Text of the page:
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Reports: FBI Director Comey gave false testimony about Huma Abedin’s emails

It is unclear how Comey ended up misdescribing the situation to a Senate committee last week.

Samuel Corum/Anadolu Agency/Getty

In an effort to defend his handling of the Hillary Clinton email scandal in the closing days of the 2016 campaign, FBI Director James Comey gave some eyebrow-raising testimony to a Senate committee last week.

Comey claimed that Clinton aide Huma Abedin appeared "to have had a regular practice of forwarding emails" to her husband, Anthony Weiner, "for him I think to print out to her." He added that she "forwarded hundreds and thousands of emails, some of which contain classified information." This, Comey suggested, explained why the late discovery of emails on Weiner’s laptop was serious enough to justify his extraordinary October 28 letter to Congress announcing that he was reviewing new emails.

According to two new reports, this testimony wasn’t actually true.

ProPublica’s Peter Elkind reported Monday night that "according to two sources familiar with the matter," Abedin in fact only forwarded a handful of Clinton emails for printing and does not at all seem to have made "a regular practice" of it. Elkind added that the FBI was currently "undecided about what to do" to correct the record, and that "it could not be learned how the mistake occurred." (The bulk of the emails, Elkind continues, appear to have landed on Weiner’s computer because Abedin backed up her BlackBerry there, not because of constant forwarding.)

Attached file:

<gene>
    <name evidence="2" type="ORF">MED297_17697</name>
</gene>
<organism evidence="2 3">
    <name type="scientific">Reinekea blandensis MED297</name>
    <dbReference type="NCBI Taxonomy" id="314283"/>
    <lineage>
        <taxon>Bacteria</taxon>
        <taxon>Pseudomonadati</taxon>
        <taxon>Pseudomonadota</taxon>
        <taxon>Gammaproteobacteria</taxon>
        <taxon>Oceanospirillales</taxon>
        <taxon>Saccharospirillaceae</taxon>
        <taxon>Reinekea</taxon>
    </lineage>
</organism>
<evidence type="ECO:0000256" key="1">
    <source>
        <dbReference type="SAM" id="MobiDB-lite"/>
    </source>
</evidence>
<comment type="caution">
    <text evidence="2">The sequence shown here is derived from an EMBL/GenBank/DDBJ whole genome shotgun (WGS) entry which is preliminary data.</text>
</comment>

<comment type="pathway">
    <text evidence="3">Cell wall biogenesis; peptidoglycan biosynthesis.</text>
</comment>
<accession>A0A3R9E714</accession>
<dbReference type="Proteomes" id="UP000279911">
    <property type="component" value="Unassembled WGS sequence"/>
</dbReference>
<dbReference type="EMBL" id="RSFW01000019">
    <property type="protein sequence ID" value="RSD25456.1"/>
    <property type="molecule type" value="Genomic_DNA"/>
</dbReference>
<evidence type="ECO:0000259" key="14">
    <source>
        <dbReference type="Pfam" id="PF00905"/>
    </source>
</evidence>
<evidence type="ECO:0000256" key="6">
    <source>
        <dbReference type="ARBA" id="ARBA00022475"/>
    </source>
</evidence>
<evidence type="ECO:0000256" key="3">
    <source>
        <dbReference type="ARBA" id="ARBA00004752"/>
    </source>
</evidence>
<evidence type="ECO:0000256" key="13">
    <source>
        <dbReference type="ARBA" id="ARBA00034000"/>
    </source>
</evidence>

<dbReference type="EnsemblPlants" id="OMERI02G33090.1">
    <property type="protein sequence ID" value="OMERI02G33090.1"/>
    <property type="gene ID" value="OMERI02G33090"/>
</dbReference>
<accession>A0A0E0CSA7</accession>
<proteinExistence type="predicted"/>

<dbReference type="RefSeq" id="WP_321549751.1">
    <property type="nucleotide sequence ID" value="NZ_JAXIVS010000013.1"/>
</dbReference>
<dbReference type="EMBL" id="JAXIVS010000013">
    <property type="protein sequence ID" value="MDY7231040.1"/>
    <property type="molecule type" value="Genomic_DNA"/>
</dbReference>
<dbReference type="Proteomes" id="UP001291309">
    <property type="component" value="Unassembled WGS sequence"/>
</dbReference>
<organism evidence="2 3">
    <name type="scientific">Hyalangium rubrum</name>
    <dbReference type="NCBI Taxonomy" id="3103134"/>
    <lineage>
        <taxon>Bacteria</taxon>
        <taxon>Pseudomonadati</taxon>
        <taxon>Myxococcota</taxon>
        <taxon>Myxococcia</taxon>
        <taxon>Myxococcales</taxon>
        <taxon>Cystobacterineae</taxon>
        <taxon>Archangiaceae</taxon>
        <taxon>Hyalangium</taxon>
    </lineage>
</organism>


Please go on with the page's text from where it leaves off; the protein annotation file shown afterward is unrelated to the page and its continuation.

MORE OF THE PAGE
The Washington Post’s Devlin Barrett confirmed this account, citing "people close to the investigation." None of the emails Abedin forwarded were marked classified, Barrett writes, but "a small number" had "information that was later judged to contain classified information."

It’s the latest Clinton email-related embarrassment for the FBI director, who has faced harsh criticism for his handling of the matter and particularly for that late-October letter to Congress. FiveThirtyEight’s Nate Silver has argued at length that, according to his interpretation of polling data, Comey’s letter and the ensuing media coverage of it "probably cost Clinton the election." (The Upshot’s Nate Cohn, in contrast, isn’t as sure.) The late email discovery, of course, turned out to have no significant new information, as Comey clarified in another letter the weekend before the election.

A lengthy New York Times profile of Comey published last month essentially argued that much of his behavior in 2016 was driven by fear of criticism and reprisal from congressional Republicans. "Former agents and others close to Mr. Comey acknowledge that his reproach was also intended to insulate the F.B.I. from Republican criticism that it was too lenient toward a Democrat," the authors write.

Comey testified last week that he was "mildly nauseous" about the idea that his letter could have impacted the election’s outcome. And yet he still does not seem to have command of the underlying facts necessary to accurately describe the situation that drove him to send the letter. Did he somehow misremember, or was he mistaken about what the FBI had, and why, all along?

Update: On Tuesday afternoon, the FBI sent a letter to Senate Judiciary Chairman Chuck Grassley to "supplement" Comey’s testimony. The letter states:

  • The FBI "believes it is reasonable to conclude" that "most of" the Clinton-related emails got to Weiner’s laptop "as a result of a backup of personal electronic devices."
  • Only "a small number" of emails on the laptop were there due to "manual forwarding by Ms. Abedin to Mr. Weiner."
  • According to investigators, "two e-mail chains containing classified information" were forwarded to Weiner, while ten more were on the computer "as a result of backup activity." However, all 12 of those chains had already been reviewed by FBI investigators earlier that year.

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